When I’d used the Nikon for a couple of weeks I was writing about it on another website and my description was a GRD on steroids. Well, now the GR is the TRUE GR on steroids, but the Nikon isn’t far off. Its an excellent street camera, as the Ricoh will be. Preliminary reports (VERY preliminary I’d say) is that the Ricoh is sharper in the corners than the Nikon but the Nikon is better at high ISO than the Ricoh. I’m gonna test ‘em back to back to see if its a notable difference, but as a street shooter who cares a lot more about high ISO for low light street work than I do about sharp corners, the Nikon is still in the running. I don’t believe they’re as different as you seem to think, although the details are handled differently.

    • YS

      I can see where David is coming from: The A looks to handle like that of an entry level Nikon with that “i” button interface, and even as a Nikon shooter, they are not quite my favourite choice of cameras. Still, it’s not all bad, as at least there’s a dedicated ISO button. I haven’t spent any concrete time with the A, so much of it will depend on how the AF handles. If it’s like the 1 series, the “tyranny” (David, less with the hyperbole please) is a non-issue. If it’s like a typical Coolpix, however…

    • http://www.facebook.com/davidteoboonhwee David Teo Boon Hwee

      Thanks for your reply Ray! Glad to see you over here! :) I’ll have to spend more time with the Coolpix A then – my experience with it was limited, and my impression of it was that it was not as intuitive as the Ricohs. As for high ISO, I guess we have to wait for the actual GR in order to do a comparison!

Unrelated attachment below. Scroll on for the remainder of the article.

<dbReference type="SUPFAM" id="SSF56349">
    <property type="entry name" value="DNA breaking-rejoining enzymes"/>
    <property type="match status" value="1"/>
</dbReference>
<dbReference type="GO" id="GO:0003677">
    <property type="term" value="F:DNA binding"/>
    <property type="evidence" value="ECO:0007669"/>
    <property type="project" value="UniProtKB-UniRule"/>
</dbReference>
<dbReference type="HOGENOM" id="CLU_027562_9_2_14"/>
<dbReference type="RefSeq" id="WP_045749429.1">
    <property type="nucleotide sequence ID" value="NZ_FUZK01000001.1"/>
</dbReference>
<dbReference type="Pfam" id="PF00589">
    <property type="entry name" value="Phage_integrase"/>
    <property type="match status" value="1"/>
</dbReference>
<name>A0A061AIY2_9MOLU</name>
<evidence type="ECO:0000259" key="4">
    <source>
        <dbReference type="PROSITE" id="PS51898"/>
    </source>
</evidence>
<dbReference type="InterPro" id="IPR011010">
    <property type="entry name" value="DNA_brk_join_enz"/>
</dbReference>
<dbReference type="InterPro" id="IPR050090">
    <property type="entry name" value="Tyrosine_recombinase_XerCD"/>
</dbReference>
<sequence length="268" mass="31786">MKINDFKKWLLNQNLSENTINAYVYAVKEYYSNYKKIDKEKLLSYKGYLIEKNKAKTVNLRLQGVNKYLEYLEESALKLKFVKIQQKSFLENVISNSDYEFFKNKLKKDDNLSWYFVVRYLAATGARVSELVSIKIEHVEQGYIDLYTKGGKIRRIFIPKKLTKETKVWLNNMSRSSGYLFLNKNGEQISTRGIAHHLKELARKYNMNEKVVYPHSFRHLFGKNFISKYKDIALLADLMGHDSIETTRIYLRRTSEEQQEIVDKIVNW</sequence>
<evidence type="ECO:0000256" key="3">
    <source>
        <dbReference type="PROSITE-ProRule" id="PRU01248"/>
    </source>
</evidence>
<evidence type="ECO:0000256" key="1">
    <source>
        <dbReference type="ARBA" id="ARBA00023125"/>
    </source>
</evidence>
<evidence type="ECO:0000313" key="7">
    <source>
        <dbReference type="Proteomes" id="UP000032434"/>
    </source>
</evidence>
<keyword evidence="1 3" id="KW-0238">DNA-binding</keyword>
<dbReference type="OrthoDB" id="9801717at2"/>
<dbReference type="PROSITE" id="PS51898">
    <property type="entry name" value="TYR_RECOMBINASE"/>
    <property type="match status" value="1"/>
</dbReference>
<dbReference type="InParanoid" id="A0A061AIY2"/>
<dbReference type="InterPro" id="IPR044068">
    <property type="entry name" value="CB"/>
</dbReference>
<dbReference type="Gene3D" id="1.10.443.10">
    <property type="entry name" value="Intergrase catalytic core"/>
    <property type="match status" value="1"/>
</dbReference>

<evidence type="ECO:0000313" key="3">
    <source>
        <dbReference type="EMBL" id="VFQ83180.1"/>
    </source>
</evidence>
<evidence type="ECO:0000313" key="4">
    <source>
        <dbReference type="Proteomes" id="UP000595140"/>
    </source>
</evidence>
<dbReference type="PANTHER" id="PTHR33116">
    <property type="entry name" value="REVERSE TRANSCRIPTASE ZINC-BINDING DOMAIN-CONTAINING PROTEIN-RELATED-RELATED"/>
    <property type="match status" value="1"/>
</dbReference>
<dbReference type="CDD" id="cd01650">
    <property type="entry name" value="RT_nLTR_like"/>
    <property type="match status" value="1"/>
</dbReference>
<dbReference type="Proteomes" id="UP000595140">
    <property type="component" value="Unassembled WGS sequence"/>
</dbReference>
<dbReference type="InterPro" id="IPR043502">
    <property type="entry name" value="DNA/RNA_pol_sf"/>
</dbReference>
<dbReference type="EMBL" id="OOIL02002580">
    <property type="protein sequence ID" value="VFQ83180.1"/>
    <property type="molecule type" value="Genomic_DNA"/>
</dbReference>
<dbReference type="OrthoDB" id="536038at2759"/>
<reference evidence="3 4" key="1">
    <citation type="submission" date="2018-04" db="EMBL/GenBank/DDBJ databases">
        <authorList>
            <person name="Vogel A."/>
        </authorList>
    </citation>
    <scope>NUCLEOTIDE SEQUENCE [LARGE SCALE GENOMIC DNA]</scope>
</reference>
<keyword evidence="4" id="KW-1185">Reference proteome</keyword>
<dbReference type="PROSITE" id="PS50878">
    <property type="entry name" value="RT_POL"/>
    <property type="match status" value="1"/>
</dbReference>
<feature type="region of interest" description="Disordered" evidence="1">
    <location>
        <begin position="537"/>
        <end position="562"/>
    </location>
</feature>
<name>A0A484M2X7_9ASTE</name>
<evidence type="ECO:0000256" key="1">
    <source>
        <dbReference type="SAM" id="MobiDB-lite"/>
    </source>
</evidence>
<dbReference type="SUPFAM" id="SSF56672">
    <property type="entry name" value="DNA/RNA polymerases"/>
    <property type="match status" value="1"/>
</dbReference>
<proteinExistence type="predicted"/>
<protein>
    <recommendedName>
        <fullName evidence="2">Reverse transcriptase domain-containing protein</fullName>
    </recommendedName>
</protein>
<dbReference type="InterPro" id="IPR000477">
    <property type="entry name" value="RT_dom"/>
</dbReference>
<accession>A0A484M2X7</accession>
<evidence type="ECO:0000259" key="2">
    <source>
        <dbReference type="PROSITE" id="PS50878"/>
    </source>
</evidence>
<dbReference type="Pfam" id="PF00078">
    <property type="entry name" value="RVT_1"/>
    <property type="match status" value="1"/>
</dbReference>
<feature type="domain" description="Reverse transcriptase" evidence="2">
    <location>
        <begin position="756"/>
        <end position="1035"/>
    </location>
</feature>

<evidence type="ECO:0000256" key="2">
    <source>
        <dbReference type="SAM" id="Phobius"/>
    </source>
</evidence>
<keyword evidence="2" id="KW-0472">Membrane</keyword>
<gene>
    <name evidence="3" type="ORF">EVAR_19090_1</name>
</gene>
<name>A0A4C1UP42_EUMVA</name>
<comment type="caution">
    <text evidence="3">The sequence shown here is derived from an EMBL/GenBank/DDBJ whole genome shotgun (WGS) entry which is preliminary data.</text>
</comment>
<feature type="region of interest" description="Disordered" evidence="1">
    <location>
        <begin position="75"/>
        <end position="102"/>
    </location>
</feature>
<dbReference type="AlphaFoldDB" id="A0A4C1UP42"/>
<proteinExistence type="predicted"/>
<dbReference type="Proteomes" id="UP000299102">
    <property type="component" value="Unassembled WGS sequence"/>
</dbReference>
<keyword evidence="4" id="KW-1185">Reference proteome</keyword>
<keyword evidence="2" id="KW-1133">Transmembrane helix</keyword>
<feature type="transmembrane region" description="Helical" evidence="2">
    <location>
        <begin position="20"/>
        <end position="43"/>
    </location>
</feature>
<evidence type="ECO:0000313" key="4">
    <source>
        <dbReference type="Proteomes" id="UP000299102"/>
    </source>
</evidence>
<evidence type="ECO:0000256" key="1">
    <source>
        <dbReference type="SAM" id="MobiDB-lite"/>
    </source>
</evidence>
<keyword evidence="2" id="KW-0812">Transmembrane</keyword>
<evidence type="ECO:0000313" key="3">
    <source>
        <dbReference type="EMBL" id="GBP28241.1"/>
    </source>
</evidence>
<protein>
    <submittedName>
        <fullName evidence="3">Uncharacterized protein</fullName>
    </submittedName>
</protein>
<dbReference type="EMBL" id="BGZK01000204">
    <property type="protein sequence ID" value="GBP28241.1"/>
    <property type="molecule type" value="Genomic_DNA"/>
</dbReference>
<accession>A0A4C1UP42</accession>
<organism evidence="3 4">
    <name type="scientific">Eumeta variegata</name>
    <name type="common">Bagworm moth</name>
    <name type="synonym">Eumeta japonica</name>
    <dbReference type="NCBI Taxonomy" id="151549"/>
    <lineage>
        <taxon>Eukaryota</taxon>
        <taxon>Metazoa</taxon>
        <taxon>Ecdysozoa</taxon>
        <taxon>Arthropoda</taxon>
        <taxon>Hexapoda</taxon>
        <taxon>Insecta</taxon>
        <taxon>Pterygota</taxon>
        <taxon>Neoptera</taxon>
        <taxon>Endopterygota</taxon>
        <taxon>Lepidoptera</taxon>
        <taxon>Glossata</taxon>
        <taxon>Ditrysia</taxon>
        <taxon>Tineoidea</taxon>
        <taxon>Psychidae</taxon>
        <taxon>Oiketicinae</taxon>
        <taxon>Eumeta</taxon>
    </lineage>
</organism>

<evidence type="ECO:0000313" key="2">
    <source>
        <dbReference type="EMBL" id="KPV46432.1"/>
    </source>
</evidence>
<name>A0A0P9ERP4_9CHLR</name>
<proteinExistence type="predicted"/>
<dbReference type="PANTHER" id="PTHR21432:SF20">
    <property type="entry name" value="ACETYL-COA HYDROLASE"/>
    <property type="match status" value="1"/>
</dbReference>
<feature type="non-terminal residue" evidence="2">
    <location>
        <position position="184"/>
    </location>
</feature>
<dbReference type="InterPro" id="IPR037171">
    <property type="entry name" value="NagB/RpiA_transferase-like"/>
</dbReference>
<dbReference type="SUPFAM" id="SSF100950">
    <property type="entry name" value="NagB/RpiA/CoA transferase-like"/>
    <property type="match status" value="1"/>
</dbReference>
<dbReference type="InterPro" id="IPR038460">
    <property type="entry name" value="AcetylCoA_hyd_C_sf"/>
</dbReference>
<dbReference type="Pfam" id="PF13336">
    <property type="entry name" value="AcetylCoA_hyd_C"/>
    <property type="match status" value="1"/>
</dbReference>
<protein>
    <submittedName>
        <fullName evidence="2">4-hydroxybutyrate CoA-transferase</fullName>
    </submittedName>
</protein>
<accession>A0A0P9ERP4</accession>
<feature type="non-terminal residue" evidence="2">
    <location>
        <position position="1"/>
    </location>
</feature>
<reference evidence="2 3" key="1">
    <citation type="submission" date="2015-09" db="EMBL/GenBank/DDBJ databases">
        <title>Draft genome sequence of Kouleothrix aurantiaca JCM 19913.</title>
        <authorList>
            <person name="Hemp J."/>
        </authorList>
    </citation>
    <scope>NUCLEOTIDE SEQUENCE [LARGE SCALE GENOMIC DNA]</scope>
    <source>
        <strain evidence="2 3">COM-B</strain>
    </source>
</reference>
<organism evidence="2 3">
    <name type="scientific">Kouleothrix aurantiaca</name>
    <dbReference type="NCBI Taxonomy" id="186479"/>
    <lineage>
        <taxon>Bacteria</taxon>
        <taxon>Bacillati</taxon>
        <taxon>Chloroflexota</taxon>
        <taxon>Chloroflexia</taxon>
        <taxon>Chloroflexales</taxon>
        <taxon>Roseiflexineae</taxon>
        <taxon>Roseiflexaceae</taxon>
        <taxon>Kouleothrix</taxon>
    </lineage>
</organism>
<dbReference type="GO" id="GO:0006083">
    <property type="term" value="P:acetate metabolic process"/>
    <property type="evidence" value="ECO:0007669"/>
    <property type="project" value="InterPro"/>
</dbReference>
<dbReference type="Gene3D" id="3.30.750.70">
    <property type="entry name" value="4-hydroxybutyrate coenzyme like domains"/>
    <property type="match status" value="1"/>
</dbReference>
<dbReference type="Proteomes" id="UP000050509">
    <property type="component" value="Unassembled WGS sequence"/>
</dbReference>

• http://www.facebook.com/SuperSamiDo Sami Do

    Thank you for the review and the shaing of your enthusiasm! I still have a rollei 35, a minox 35 and a gr1and in the digital age carry a sony rx100 or a canon g15 in a jacket pocket. My nex7/nex5 or gxr M module being too large and the sony rx1 being too expensive, I can’t wait for the new gr to be available. Of course it won’t answer every need but would be excellent as you pointed out for street and will always be there, in my pants pocket!

    • http://www.facebook.com/davidteoboonhwee David Teo Boon Hwee

      It is as you said – a camera always in the pants, though the latest trend in jeans seems to be skinny types which don’t seem to leave much pocket space! :P

  • sasa208

    Great article!
    I might get the GR later this year, however the great offer you mentioned for the GRD 4, any chance the store ship overseas? I cannot find it on their site..

    • YS

      Where do you live? I believe with the GR coming, there should be sales of it coming, especially in the USA.

    • http://www.facebook.com/davidteoboonhwee David Teo Boon Hwee

      Hi

      I believe this is a TK Foto only offer, and they do not have a web front or store to ship overseas.

      Even in Singapore, this is the only shop that has that offer – all other brick and mortar camera shops are pricing it higher….

  • poppy

    Great article. Used to own a GRD 3. Does TK Foto still have stock of the GRD 4? When did you get yours?

    • YS

      I believe they still do, yes.

    • http://www.facebook.com/davidteoboonhwee David Teo Boon Hwee

      Hi

      I believe TK Foto still has stock… I know of 3 other people who bought theirs over the past week! :)

  • http://www.bigheadtaco.com/ Bigheadtaco

    I’m glad to see I’m not the only blogger who’s doing a late review of the Ricoh GR-D IV. I too recently acquired a heavily discounted GR-D IV and decided to review it for my blog (www.bigheadtaco.com).

    I agree with all your positive points of the Ricoh. As an original owner of the GR-1, I know the advantages of the ability to shoot quickly and intuitively with a camera. I’ve shot with some great cameras, but many shoot slowly (Fuji X-100 is a perfect example) and so are difficult to use as a street shooter.

    Check out my quick review post here with a full review to come in a few weeks!! Thanks again for your concise review!

    http://t.co/zdD9BzAzGI